The bottom piece is 24 inches.
The bottom piece (let’s call it the left side) needed a 45 degree angle cut at its top. I marked it in pencil and set my miter saw to make a 45 degree cut.
Here is the angled cut.
And here is how it looked next to the right side (the 24 5/16 inch side).
You may be wondering why I cut a 45 degree angle on one side and no angle on the other. In order to make a triangle with a 45 degree angle at its peak and both sides equal, you’d need to cut each piece with a 67.5 degree angle, and that’s more than my saw (and most others that I know of) is capable of. The way I’m showing is not only much easier, I think it gives a cool look to the top of the tree.
Now for the bottom, we have a few different options. The way I chose for this wooden Christmas tree is to have the sides come down and meet on top of the base. I liked the look this gave, especially with the slightly off-kilter top. The other way would be to have the sides meet with the ground and the base in between them. You are free to try this way, but you’ll nee a slightly shorter bottom piece. A third option, and one that I chose for my charred and stained minimalist Christmas tree, is to have the sides meet the ground and have the base an inch or two up from the ground.
Whichever path you choose, you’ll need to cut the bottoms of both sides with a 22.5 degree miter cut so the sides will sit flat on the base or on a table.
Here’s the rough mock-up before gluing.
By the way, those aren’t lobster claws – they’re my hands. I was wondering why there was a bearded lobsterman in my basement who kept tossing a wooden trap at my feet. I thought he was just confused.
I pressed the pieces together with my
big red claws hands and then secured the joint with brad nails.
Next, it was time to glue the sides onto the base.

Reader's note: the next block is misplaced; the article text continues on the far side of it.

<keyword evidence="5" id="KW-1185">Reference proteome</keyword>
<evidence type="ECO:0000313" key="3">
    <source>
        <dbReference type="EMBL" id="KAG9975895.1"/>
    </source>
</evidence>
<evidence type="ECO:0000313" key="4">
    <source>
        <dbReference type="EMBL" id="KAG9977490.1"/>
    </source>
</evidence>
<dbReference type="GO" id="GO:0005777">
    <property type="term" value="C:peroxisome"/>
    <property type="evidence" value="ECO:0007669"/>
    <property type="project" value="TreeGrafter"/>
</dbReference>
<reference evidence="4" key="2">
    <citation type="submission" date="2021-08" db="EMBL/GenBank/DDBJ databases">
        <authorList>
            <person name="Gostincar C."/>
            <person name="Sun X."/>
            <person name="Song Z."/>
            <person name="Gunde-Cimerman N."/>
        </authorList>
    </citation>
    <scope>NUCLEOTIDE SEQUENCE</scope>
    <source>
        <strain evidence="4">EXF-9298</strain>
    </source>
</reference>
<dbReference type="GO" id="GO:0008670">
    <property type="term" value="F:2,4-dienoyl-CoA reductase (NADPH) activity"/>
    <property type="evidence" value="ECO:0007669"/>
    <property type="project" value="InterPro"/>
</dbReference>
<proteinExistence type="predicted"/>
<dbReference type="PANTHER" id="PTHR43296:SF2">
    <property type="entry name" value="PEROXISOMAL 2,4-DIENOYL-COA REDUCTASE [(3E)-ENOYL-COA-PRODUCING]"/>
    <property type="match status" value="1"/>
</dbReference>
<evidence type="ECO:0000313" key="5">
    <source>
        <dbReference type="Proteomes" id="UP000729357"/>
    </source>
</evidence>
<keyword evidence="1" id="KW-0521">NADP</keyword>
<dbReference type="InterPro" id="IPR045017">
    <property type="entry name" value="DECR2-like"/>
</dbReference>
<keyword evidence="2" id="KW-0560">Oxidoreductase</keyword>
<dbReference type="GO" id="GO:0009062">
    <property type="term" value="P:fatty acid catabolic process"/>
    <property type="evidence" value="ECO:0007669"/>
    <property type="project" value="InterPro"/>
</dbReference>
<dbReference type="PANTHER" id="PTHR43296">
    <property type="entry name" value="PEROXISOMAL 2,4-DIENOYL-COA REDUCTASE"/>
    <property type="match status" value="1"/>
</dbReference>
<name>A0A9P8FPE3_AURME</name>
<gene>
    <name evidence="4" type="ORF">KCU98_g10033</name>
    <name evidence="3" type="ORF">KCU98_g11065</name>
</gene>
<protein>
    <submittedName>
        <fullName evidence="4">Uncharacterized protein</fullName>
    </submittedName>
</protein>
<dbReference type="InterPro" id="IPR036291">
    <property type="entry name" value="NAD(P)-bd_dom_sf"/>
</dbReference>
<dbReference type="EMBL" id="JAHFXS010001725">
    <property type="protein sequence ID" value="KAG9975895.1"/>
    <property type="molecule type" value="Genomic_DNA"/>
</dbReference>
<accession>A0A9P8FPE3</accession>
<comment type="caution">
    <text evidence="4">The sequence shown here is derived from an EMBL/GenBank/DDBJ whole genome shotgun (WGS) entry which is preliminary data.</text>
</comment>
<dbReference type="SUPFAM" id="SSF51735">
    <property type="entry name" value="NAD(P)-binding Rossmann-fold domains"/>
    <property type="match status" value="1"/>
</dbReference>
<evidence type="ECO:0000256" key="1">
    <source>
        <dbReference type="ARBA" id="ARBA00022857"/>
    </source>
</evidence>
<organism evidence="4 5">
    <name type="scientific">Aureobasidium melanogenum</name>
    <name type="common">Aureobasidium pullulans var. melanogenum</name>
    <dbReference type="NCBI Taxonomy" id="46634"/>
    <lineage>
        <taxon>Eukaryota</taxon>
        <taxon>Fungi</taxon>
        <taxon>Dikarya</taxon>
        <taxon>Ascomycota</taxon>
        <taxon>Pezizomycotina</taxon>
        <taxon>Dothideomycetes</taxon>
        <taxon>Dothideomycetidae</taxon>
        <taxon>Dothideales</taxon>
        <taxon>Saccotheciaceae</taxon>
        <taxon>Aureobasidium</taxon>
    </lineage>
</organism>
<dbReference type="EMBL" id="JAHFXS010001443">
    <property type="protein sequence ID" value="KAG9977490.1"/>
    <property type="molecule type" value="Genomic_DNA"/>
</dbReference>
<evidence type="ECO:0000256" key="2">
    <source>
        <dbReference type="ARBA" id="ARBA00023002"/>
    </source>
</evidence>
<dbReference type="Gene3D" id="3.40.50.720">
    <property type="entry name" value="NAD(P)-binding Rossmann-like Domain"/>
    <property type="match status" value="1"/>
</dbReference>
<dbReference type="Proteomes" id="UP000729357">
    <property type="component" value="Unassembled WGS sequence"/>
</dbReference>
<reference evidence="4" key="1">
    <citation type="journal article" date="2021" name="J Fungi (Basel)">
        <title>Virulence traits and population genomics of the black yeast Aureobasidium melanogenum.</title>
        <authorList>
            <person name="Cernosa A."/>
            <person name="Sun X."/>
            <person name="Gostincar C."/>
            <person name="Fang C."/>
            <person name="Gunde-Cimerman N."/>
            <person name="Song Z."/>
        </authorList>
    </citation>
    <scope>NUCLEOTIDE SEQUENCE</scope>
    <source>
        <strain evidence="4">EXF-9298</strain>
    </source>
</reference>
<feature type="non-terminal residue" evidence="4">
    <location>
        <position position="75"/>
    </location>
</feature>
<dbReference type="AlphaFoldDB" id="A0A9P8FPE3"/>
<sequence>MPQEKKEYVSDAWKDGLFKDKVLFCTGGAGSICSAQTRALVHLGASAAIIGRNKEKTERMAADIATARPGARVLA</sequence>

I applied glue to the angled cuts at the bottom of each side, spread it with my finger and placed the sides onto the base.
I secured the joints with brad nails shot up from the bottom of the base.
My minimalist wooden Christmas tree now had its shape.
My cuts may not have been perfect, so there were some gaps showing at my joints.
No big deal! I’m going to show you a woodworker hack to fill small gaps, cracks and holes. First I started sanding the entire tree, especially all the edges and corners.
Not only did this improve the appearance and feel, but it gave me a little pile of sawdust that I would use to fill the gaps and brad nail holes.
That chubby finger keeps photobombing my pics. I think he’s just looking for a little fame.
I squeezed a little bit of wood glue onto the joint gap.
Then I sprinkled some sawdust on the glue.
And then I mushed it all around with my chubby finger, making sure to press it into the gap.
I did the same thing with the brad nail holes.
That finger again!
Once the glue dried (only takes a few minutes), I sanded all of the repaired areas until they were smooth. The finger will show you in the pic below.
Please note. The glue and sawdust technique works best when you’ll be painting the finished product. Since glue blocks stain absorption, you wouldn’t want to do this on a piece you intend to stain.
Before painting, I drilled a small pilot hole in the top for the eye screw.
You could wait until after painting to install the screw, but I put it in before with a pair of needle-nose pliers.
My minimalist Christmas tree was now sanded and shaped and ready to paint.
I went rooting through Handan’s paint supply and found the jar of homemade white chalk paint pictured above. Handan’s recipe is awesome, and it has a long shelf life. I opened it up, added a few drops of water to thin it a bit and headed down to the basement to paint the wooden Christmas tree. That’s right, folks. I painted it! Not Handan! I’ll bet you didn’t think I could paint, did you?
Well, I’m still not as good as Handan. After the first coat, I noticed the white was a little splotchy with yellow, and I realized that I forgot to seal the pine with shellac, so the sap wouldn’t bleed through. No problem, I just sprayed a coat of shellac over my first coat of paint, let it dry, and then continued with my second coat.
Now for my second minimalist Christmas tree (which I didn’t document building), I first burned the wood all over with a propane torch. I then lightly sanded with 60 grit paper and then stained the board with a custom blend of 50% Varathane Bleached Blue and 50% Minwax Classic Gray.
And that was it. My DIY minimalist wooden Christmas trees were all finished and ready for ornaments. I chose a spray of faux holly berries to accent my white tree and one of Handan’s gilded ornaments for the charred and stained tree.
These guys had to make an appearance. They are the three Magi, and I made them a couple of Christmases ago.